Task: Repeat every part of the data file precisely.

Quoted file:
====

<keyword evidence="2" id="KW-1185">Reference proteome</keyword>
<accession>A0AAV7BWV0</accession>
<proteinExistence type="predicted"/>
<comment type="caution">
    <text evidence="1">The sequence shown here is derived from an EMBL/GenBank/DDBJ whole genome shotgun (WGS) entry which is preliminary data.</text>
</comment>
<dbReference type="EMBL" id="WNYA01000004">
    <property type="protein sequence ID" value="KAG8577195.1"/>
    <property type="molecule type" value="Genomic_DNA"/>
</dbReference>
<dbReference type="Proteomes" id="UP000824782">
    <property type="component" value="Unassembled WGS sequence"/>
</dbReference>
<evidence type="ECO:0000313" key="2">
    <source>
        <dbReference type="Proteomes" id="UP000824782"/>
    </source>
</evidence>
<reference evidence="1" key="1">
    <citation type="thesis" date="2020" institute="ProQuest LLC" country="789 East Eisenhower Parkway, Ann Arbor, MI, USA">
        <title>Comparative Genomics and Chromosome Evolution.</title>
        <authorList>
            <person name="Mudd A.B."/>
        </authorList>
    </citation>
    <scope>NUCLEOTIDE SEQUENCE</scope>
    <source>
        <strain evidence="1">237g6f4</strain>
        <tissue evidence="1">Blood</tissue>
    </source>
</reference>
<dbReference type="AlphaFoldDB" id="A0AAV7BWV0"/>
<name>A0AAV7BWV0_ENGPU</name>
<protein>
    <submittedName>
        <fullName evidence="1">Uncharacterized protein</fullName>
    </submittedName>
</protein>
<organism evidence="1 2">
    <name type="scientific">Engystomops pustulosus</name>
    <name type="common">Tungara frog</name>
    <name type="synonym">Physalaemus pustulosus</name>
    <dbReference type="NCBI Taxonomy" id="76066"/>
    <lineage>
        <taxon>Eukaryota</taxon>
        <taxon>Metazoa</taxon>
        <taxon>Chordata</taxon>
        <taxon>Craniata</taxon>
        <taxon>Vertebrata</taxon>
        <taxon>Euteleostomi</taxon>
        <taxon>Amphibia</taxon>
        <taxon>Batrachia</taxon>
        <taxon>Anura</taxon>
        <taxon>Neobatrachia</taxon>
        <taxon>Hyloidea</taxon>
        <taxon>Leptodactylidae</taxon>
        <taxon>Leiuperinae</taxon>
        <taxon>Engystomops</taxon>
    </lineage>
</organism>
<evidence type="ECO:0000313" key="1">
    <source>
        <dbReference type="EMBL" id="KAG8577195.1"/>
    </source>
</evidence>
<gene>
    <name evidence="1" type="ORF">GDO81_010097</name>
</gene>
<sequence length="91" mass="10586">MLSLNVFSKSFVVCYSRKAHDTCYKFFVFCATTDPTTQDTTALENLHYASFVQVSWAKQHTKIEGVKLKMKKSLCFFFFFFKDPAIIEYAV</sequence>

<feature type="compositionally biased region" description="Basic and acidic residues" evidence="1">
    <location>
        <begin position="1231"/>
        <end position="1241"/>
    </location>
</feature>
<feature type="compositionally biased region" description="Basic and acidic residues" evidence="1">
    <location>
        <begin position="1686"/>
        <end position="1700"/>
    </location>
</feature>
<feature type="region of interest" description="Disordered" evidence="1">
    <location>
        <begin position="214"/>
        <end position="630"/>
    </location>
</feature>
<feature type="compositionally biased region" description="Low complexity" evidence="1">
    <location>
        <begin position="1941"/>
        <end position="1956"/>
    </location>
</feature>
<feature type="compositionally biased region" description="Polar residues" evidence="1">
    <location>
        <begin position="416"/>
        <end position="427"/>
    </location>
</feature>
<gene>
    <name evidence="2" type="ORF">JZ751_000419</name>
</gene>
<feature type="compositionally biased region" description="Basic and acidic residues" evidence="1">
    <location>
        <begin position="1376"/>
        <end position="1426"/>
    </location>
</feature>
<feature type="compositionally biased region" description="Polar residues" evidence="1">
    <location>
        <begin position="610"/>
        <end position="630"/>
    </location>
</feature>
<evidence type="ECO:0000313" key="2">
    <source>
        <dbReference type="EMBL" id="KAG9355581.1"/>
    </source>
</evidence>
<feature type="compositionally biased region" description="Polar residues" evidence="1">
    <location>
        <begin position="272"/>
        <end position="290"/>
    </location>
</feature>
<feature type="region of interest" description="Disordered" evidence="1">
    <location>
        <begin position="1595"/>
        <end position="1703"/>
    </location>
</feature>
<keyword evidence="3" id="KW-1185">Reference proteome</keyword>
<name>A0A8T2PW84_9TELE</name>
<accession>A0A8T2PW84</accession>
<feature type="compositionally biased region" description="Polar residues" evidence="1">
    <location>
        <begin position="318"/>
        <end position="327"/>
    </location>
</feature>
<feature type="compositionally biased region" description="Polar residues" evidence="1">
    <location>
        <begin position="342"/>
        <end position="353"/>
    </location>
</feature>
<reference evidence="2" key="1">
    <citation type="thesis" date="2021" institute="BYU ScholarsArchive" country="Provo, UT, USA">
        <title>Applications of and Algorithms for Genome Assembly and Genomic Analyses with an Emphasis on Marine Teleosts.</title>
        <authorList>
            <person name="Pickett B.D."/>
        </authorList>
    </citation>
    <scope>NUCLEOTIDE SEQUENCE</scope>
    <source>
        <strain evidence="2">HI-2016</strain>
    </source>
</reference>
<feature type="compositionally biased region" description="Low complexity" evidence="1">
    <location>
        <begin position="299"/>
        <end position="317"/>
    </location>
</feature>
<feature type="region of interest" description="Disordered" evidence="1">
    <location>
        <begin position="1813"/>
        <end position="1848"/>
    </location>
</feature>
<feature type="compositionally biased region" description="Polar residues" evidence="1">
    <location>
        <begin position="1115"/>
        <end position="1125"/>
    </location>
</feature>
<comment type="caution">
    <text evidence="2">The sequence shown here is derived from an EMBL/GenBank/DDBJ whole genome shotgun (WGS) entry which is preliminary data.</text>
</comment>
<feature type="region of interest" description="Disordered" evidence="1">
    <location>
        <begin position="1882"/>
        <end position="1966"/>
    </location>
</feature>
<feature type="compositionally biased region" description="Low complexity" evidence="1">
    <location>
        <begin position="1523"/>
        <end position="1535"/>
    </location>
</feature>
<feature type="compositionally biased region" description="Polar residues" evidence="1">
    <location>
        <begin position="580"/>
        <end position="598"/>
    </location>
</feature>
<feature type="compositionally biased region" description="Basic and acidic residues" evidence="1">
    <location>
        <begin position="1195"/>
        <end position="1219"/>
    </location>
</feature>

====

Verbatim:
<keyword evidence="2" id="KW-1185">Reference proteome</keyword>
<accession>A0AAV7BWV0</accession>
<proteinExistence type="predicted"/>
<comment type="caution">
    <text evidence="1">The sequence shown here is derived from an EMBL/GenBank/DDBJ whole genome shotgun (WGS) entry which is preliminary data.</text>
</comment>
<dbReference type="EMBL" id="WNYA01000004">
    <property type="protein sequence ID" value="KAG8577195.1"/>
    <property type="molecule type" value="Genomic_DNA"/>
</dbReference>
<dbReference type="Proteomes" id="UP000824782">
    <property type="component" value="Unassembled WGS sequence"/>
</dbReference>
<evidence type="ECO:0000313" key="2">
    <source>
        <dbReference type="Proteomes" id="UP000824782"/>
    </source>
</evidence>
<reference evidence="1" key="1">
    <citation type="thesis" date="2020" institute="ProQuest LLC" country="789 East Eisenhower Parkway, Ann Arbor, MI, USA">
        <title>Comparative Genomics and Chromosome Evolution.</title>
        <authorList>
            <person name="Mudd A.B."/>
        </authorList>
    </citation>
    <scope>NUCLEOTIDE SEQUENCE</scope>
    <source>
        <strain evidence="1">237g6f4</strain>
        <tissue evidence="1">Blood</tissue>
    </source>
</reference>
<dbReference type="AlphaFoldDB" id="A0AAV7BWV0"/>
<name>A0AAV7BWV0_ENGPU</name>
<protein>
    <submittedName>
        <fullName evidence="1">Uncharacterized protein</fullName>
    </submittedName>
</protein>
<organism evidence="1 2">
    <name type="scientific">Engystomops pustulosus</name>
    <name type="common">Tungara frog</name>
    <name type="synonym">Physalaemus pustulosus</name>
    <dbReference type="NCBI Taxonomy" id="76066"/>
    <lineage>
        <taxon>Eukaryota</taxon>
        <taxon>Metazoa</taxon>
        <taxon>Chordata</taxon>
        <taxon>Craniata</taxon>
        <taxon>Vertebrata</taxon>
        <taxon>Euteleostomi</taxon>
        <taxon>Amphibia</taxon>
        <taxon>Batrachia</taxon>
        <taxon>Anura</taxon>
        <taxon>Neobatrachia</taxon>
        <taxon>Hyloidea</taxon>
        <taxon>Leptodactylidae</taxon>
        <taxon>Leiuperinae</taxon>
        <taxon>Engystomops</taxon>
    </lineage>
</organism>
<evidence type="ECO:0000313" key="1">
    <source>
        <dbReference type="EMBL" id="KAG8577195.1"/>
    </source>
</evidence>
<gene>
    <name evidence="1" type="ORF">GDO81_010097</name>
</gene>
<sequence length="91" mass="10586">MLSLNVFSKSFVVCYSRKAHDTCYKFFVFCATTDPTTQDTTALENLHYASFVQVSWAKQHTKIEGVKLKMKKSLCFFFFFFKDPAIIEYAV</sequence>

<feature type="compositionally biased region" description="Basic and acidic residues" evidence="1">
    <location>
        <begin position="1231"/>
        <end position="1241"/>
    </location>
</feature>
<feature type="compositionally biased region" description="Basic and acidic residues" evidence="1">
    <location>
        <begin position="1686"/>
        <end position="1700"/>
    </location>
</feature>
<feature type="region of interest" description="Disordered" evidence="1">
    <location>
        <begin position="214"/>
        <end position="630"/>
    </location>
</feature>
<feature type="compositionally biased region" description="Low complexity" evidence="1">
    <location>
        <begin position="1941"/>
        <end position="1956"/>
    </location>
</feature>
<feature type="compositionally biased region" description="Polar residues" evidence="1">
    <location>
        <begin position="416"/>
        <end position="427"/>
    </location>
</feature>
<gene>
    <name evidence="2" type="ORF">JZ751_000419</name>
</gene>
<feature type="compositionally biased region" description="Basic and acidic residues" evidence="1">
    <location>
        <begin position="1376"/>
        <end position="1426"/>
    </location>
</feature>
<feature type="compositionally biased region" description="Polar residues" evidence="1">
    <location>
        <begin position="610"/>
        <end position="630"/>
    </location>
</feature>
<evidence type="ECO:0000313" key="2">
    <source>
        <dbReference type="EMBL" id="KAG9355581.1"/>
    </source>
</evidence>
<feature type="compositionally biased region" description="Polar residues" evidence="1">
    <location>
        <begin position="272"/>
        <end position="290"/>
    </location>
</feature>
<feature type="region of interest" description="Disordered" evidence="1">
    <location>
        <begin position="1595"/>
        <end position="1703"/>
    </location>
</feature>
<keyword evidence="3" id="KW-1185">Reference proteome</keyword>
<name>A0A8T2PW84_9TELE</name>
<accession>A0A8T2PW84</accession>
<feature type="compositionally biased region" description="Polar residues" evidence="1">
    <location>
        <begin position="318"/>
        <end position="327"/>
    </location>
</feature>
<feature type="compositionally biased region" description="Polar residues" evidence="1">
    <location>
        <begin position="342"/>
        <end position="353"/>
    </location>
</feature>
<reference evidence="2" key="1">
    <citation type="thesis" date="2021" institute="BYU ScholarsArchive" country="Provo, UT, USA">
        <title>Applications of and Algorithms for Genome Assembly and Genomic Analyses with an Emphasis on Marine Teleosts.</title>
        <authorList>
            <person name="Pickett B.D."/>
        </authorList>
    </citation>
    <scope>NUCLEOTIDE SEQUENCE</scope>
    <source>
        <strain evidence="2">HI-2016</strain>
    </source>
</reference>
<feature type="compositionally biased region" description="Low complexity" evidence="1">
    <location>
        <begin position="299"/>
        <end position="317"/>
    </location>
</feature>
<feature type="region of interest" description="Disordered" evidence="1">
    <location>
        <begin position="1813"/>
        <end position="1848"/>
    </location>
</feature>
<feature type="compositionally biased region" description="Polar residues" evidence="1">
    <location>
        <begin position="1115"/>
        <end position="1125"/>
    </location>
</feature>
<comment type="caution">
    <text evidence="2">The sequence shown here is derived from an EMBL/GenBank/DDBJ whole genome shotgun (WGS) entry which is preliminary data.</text>
</comment>
<feature type="region of interest" description="Disordered" evidence="1">
    <location>
        <begin position="1882"/>
        <end position="1966"/>
    </location>
</feature>
<feature type="compositionally biased region" description="Low complexity" evidence="1">
    <location>
        <begin position="1523"/>
        <end position="1535"/>
    </location>
</feature>
<feature type="compositionally biased region" description="Polar residues" evidence="1">
    <location>
        <begin position="580"/>
        <end position="598"/>
    </location>
</feature>
<feature type="compositionally biased region" description="Basic and acidic residues" evidence="1">
    <location>
        <begin position="1195"/>
        <end position="1219"/>
    </location>
</feature>